Closing Gaps in Health Plan Performance with Stakeholder Collaboration Announces Transition to Access Market Intelligence

Closing Gaps in Health Plan Performance with Stakeholder Collaboration

Published in American Health & Drug Benefits, October 2015, Vol 8, No 7, Optimizing Rheumatoid Arthritis Therapy: Using Objective Measures of Disease Activity to Guide Treatment

F. Randy Vogenberg, PhD, RPh, Partner, Access Market Intelligence

Employers/Health Plans: For most commercial health plans and employer-sponsored health plans, immunology represents a significant area of healthcare spending. Rheumatoid arthritis (RA) is a common condition within that category, and continues to grow as the population ages and medical technology advances. Despite the improvements in understanding the disease and its underlying pathophysiology, much remains unknown.

Treatment strategies have emerged that work well and can reduce healthcare costs and improve the population’s health. As Dr Owens points out in his article,1 however, there are gaps in measuring RA and in the diagnostic tools available to assist clinicians in effectively managing the disease. In addition, clinicians embody a large gap between desired outcomes and real-world practice because they often do not follow clinical guideline recommendations. This dual set of gaps represents a challenge for purchasers of healthcare who increasingly seek year-over-year improvements in plan performance in both clinical and economic domains.

During the past several years, the National Employer Initiative on Biologic & Specialty Drugs has conducted an annual survey of employer plan sponsors that has shown a shift to a more balanced result in plan performance between economic and clinical parameters.2,3 The keys to achieving that result typically include the closing of gaps in plan execution, improving collaboration among healthcare providers, and ensuring consistency in the delivery of evidence-based medicine, including the appropriate use of biologic drugs.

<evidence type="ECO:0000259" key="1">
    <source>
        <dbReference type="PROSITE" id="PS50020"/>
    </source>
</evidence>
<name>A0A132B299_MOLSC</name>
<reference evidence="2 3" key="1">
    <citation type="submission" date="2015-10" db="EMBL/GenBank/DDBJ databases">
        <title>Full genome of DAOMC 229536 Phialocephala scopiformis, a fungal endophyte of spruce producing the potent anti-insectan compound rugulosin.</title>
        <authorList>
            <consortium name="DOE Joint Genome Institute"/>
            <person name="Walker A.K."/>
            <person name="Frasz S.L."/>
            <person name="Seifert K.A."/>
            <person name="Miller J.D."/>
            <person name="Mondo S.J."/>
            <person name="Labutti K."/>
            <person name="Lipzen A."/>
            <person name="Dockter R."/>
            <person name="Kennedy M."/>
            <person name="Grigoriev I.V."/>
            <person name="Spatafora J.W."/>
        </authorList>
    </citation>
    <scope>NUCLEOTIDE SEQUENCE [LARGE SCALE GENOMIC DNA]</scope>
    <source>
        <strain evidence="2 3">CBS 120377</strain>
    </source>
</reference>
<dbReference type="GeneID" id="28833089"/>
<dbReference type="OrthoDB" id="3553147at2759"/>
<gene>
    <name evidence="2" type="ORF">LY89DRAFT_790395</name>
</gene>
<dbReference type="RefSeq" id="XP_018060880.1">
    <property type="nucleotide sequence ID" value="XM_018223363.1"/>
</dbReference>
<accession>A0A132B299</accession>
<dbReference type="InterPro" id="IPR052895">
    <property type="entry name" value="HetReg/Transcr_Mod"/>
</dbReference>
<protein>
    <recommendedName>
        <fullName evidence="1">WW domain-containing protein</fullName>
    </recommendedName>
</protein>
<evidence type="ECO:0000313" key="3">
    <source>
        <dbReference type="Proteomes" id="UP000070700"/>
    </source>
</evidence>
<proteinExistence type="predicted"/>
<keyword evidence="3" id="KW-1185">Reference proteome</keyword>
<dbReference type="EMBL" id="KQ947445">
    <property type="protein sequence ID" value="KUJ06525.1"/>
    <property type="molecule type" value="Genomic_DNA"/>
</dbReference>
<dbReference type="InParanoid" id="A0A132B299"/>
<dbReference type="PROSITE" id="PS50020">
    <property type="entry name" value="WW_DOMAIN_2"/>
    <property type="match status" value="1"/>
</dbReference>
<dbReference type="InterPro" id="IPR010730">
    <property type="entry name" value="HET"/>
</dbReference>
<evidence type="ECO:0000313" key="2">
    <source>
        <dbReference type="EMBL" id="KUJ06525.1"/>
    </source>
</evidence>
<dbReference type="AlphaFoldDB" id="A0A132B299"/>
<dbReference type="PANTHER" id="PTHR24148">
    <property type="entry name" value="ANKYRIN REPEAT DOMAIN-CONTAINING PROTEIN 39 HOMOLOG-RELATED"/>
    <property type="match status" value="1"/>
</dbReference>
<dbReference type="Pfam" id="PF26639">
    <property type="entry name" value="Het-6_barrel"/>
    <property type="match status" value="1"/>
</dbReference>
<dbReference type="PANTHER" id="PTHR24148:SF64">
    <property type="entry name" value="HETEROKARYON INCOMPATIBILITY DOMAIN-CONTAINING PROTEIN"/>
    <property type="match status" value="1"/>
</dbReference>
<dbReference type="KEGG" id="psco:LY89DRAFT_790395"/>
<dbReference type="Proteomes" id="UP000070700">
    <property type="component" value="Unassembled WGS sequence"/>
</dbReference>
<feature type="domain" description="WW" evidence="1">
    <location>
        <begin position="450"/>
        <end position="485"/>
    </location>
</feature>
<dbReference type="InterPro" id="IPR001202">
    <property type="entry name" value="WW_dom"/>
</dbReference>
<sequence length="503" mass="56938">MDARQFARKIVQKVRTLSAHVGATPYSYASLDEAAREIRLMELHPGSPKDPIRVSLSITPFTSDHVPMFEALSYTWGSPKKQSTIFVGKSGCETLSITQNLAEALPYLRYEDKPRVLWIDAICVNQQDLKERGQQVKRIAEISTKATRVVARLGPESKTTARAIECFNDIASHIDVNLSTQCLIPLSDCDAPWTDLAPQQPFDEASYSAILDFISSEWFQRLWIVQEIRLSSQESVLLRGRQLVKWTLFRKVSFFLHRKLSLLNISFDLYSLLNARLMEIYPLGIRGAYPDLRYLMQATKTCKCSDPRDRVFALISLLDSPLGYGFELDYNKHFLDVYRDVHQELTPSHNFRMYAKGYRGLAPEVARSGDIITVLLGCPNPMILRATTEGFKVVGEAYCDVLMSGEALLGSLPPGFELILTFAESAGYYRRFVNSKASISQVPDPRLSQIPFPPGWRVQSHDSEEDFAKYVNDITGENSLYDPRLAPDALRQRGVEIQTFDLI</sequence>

Partnerships between multiple stakeholders are evolving in response to decreased reimbursement schemes that, in many cases, result in a need for drastic administrative expense reductions to offset income reductions. Collaborations, such as accountable care organizations, patient-centered medical homes, and various direct contracted relationships between healthcare vendors and employers, are demonstrating commercial health plan cost-savings that have the potential to benefit both the patient and the employer plan sponsor. Some of those collaborations also include shared or at-risk arrangements in the contracting strategy. Blue Cross Blue Shield plans, among others, have piloted and pioneered the expanded use of such contracts in a post–Affordable Care Act marketplace.

Patients/Providers: Through shared risk arrangements, the use of more effective measures of performance by all stakeholders aids in driving the desired change in the healthcare delivery system. Today the purchasers of healthcare include patients, because they are now part of the shared risk equation through a variety of high-deductible health plans. Expect increased interest in the results from clinical measures of performance that may be tied to a rapid increase in the use of biologic drugs during the next few years.

The increased use of high-deductible health plans by consumers and shared risk among clinical providers still requires an approach that addresses the emotional needs of patients who are in treatment programs. Although better methods of assessing RA are needed, so is closing the treatment decision gap among providers. Patients need support with their treatment programs to achieve optimal performance from the purchaser’s healthcare investment. Encouraging providers to deliver evidence-based healthcare to actively engaged patients can result in economic success for all stakeholders.

1. Owens GM. Optimizing rheumatoid arthritis therapy: using objective measures of disease activity to guide treatment. Am Health Drug Benefits. 2015;8(7):354-360.
2. Vogenberg FR, Larson C, Rehayem M, et al. Beyond the cost of biologics: employer survey reveals gap in understanding role of specialty pharmacy and benefit design. Am Health Drug Benefits. 2012;5(1):23-30.
3. Larson C, Vogenberg FR. Guiding employer management of specialty drugs. Am Health Drug Benefits. 2015;8(5):256-257.